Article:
In my last blog post, I highlighted the steps to achieving the initialization and usage of Git and GitHub. In this post, I want to focus on how to use Git and GitHub when collaborating with others. It can be confusing and complicated when you don’t understand the respective relationships that collaborators and contributors have with GitHub repositories.
Working With Others in Version Control Environments
When working in a collaborative environment we must keep in mind that there are guidelines to be followed by all users. Team collaborators and outside contributors must understand how to work with a repository to ensure an organized workflow. The interaction we have with a repository can be of extreme significance and benefit to any project if we establish good version control, and by extension, good team work.
The Difference Between Collaborator vs. Contributor
In GitHub, our repositories live on the web where others are able to access them. Anyone can be a contributor to your repository, especially if it is public. However, we must differentiate the access and permissions allowed between collaborators and contributors.
Collaborators are people that a repository administrator can add to work directly in the repository. These collaborators have full access to the repository with limited restrictions. On the other hand, you can also have contributors to the same repository, but these people are complete outsiders to your trusted team and the project as a whole. An outside contributor’s relationship is different than a collaborator’s relationship based on the specific permissions that have been granted to interact with a repository.
How to Add Collaborators
As we’ve established collaborators are people within your team that are building your project along with you.
In your GitHub repository, click on the Settings tab.
Once in the Settings tab, go to the menu provided on the left side of the page, and click on Collaborators. This will take you to a form prompting you to add your collaborator(s) by username, full name or email address.
An invitation is generated and emailed to your collaborator(s). Once they accept the invitation, they will be able to work freely in your repository.
To Fork or Not To Fork
When you are added as a collaborator you don’t have to fork the repository you have been added to. As a collaborator, you have been given permission to interact directly with the repository. However, as a contributor, because you don’t have the same permissions, you have to interact with the repository differently. This is where forking plays a major part.
When you fork a repository you are making an exact replica of said repository on GitHub. Once that version exists in your GitHub account, you then clone it to your local environment where you can freely interact with it in isolation of the original remote repository. If a contributor attempts to make changes to a repository without forking it first, the terminal message will look as follows:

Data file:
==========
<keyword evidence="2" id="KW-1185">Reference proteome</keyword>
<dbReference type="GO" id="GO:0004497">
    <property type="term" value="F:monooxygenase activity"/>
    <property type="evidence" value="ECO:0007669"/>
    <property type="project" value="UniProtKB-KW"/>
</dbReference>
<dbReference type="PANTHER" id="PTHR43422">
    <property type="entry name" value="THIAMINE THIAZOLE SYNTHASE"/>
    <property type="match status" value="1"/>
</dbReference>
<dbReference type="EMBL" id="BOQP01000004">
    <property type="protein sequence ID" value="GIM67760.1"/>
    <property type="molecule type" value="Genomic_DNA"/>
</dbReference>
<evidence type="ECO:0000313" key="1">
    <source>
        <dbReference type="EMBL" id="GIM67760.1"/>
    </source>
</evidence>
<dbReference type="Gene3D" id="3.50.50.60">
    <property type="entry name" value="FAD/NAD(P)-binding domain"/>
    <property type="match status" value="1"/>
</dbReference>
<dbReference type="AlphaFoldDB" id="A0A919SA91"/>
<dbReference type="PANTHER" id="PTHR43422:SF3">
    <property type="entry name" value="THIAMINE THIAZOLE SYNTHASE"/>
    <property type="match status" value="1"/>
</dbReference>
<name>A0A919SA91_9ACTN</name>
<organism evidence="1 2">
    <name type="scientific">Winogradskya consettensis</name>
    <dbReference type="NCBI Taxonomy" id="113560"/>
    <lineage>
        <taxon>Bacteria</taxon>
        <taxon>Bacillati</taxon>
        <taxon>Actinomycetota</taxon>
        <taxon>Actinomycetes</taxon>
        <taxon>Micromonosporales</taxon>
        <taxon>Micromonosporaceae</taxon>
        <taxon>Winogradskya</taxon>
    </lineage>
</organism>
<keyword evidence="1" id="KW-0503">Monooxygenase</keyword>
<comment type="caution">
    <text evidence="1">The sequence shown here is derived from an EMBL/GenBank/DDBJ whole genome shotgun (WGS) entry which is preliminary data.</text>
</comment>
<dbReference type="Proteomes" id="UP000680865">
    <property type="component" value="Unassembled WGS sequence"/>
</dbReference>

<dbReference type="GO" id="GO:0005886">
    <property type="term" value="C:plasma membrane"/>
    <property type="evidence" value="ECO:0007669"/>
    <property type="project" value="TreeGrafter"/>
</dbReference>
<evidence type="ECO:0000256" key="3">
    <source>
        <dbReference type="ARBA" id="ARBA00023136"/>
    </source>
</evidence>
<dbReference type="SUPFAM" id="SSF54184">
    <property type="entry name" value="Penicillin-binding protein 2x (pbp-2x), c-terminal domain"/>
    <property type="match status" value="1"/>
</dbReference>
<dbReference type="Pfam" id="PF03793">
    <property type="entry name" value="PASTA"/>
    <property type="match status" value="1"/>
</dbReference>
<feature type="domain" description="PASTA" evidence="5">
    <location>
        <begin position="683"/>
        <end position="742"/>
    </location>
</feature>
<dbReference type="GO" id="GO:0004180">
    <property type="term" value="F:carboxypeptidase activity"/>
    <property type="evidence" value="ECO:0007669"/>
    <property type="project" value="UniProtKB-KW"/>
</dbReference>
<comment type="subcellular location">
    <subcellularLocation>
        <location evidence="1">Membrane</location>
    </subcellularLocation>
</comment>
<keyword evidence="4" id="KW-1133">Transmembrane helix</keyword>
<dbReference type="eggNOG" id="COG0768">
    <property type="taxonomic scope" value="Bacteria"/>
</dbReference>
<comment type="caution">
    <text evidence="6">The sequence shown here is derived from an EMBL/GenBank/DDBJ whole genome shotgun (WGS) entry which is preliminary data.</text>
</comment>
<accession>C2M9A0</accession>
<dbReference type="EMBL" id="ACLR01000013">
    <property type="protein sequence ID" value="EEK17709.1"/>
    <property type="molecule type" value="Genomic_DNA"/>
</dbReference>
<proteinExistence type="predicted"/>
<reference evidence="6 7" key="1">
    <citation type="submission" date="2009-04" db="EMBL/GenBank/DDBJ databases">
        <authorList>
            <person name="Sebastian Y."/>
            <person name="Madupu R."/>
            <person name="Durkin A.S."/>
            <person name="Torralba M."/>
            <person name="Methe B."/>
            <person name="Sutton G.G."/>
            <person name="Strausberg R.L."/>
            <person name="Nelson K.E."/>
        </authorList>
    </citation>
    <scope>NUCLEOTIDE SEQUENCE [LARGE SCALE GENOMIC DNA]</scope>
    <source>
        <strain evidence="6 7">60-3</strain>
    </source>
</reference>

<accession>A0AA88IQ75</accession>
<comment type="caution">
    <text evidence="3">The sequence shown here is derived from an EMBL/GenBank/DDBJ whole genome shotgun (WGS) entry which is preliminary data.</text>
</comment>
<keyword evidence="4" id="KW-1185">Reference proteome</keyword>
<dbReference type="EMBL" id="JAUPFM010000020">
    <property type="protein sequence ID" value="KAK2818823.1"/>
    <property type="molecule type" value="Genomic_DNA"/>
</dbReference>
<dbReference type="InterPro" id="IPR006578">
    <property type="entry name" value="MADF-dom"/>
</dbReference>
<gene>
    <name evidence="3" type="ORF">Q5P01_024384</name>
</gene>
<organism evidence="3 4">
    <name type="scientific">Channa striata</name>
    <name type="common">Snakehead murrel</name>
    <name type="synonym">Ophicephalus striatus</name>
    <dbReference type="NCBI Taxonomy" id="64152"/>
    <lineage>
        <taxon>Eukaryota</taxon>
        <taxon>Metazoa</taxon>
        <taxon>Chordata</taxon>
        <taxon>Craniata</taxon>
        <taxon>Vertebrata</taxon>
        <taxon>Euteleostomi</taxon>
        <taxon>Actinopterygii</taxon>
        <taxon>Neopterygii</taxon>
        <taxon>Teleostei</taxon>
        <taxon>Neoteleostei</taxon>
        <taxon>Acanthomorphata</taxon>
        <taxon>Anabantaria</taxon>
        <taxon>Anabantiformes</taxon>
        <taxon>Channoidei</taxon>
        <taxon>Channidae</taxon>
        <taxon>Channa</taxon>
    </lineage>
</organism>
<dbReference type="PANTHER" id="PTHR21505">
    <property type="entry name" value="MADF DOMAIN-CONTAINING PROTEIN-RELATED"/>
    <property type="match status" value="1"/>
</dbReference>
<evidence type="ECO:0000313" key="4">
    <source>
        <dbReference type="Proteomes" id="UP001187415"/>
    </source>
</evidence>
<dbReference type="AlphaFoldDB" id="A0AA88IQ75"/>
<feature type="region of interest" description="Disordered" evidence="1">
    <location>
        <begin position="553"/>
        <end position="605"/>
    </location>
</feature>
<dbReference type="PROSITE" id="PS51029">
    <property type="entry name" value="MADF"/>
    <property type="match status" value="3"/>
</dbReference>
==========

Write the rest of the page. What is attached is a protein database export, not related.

So let’s break it down a bit. I had cloned the above repository without first forking it. I made changes to the cloned version that now exists in my local environment. When I attempted to push the changes to the remote repository the error message inside the rectangle above was printed to the terminal. Without forking we have no actual connection to a remote repository to push any changes to. This step cannot be forgotten by a contributor.
An Important Note on Branches
One very important thing we have not addressed is the use of branches in order to separate the tasks and features that collaborators work on. It’s good practice to create new branches before adding anything or making changes to the working repository. Branches allow for the isolation of development work. Once changes have been made to a separate branch, the collaborator can submit a pull request and await approval of changes. This allows for the repository administrator to maintain control over the master branch. The master branch should be left for the organization of finalized code and features as much as possible.
Updating Your Local Repository
When working with others, you must ensure that you are always working with the most up to date project possible. Before making any changes affecting the remote repository, a collaborator must run
git pull in the terminal.
git pull is the combination of two different commands -
git fetch and
git merge. With
git pull all changes made to the remote repository are now included in your local copy. Now you can make all of your changes, and add, commit and push them onto the remote repository.
git pull is also just good practice. If no changes have been made to the remote repository and you run
git pull, you will see the following in your terminal:
At least you’ll know that your repository is the same as the repository in GitHub.
The use of Git and GitHub when working with others has proven to be of utmost importance when working collaboratively. Whether you’re a collaborator or an outside contributor, knowing how to interact with a repository on GitHub will hopefully save you time and headaches when working on your projects. Remembering to follow some of these guidelines takes time and practice. Don’t be discouraged - eventually interacting with Git and GitHub will become second nature.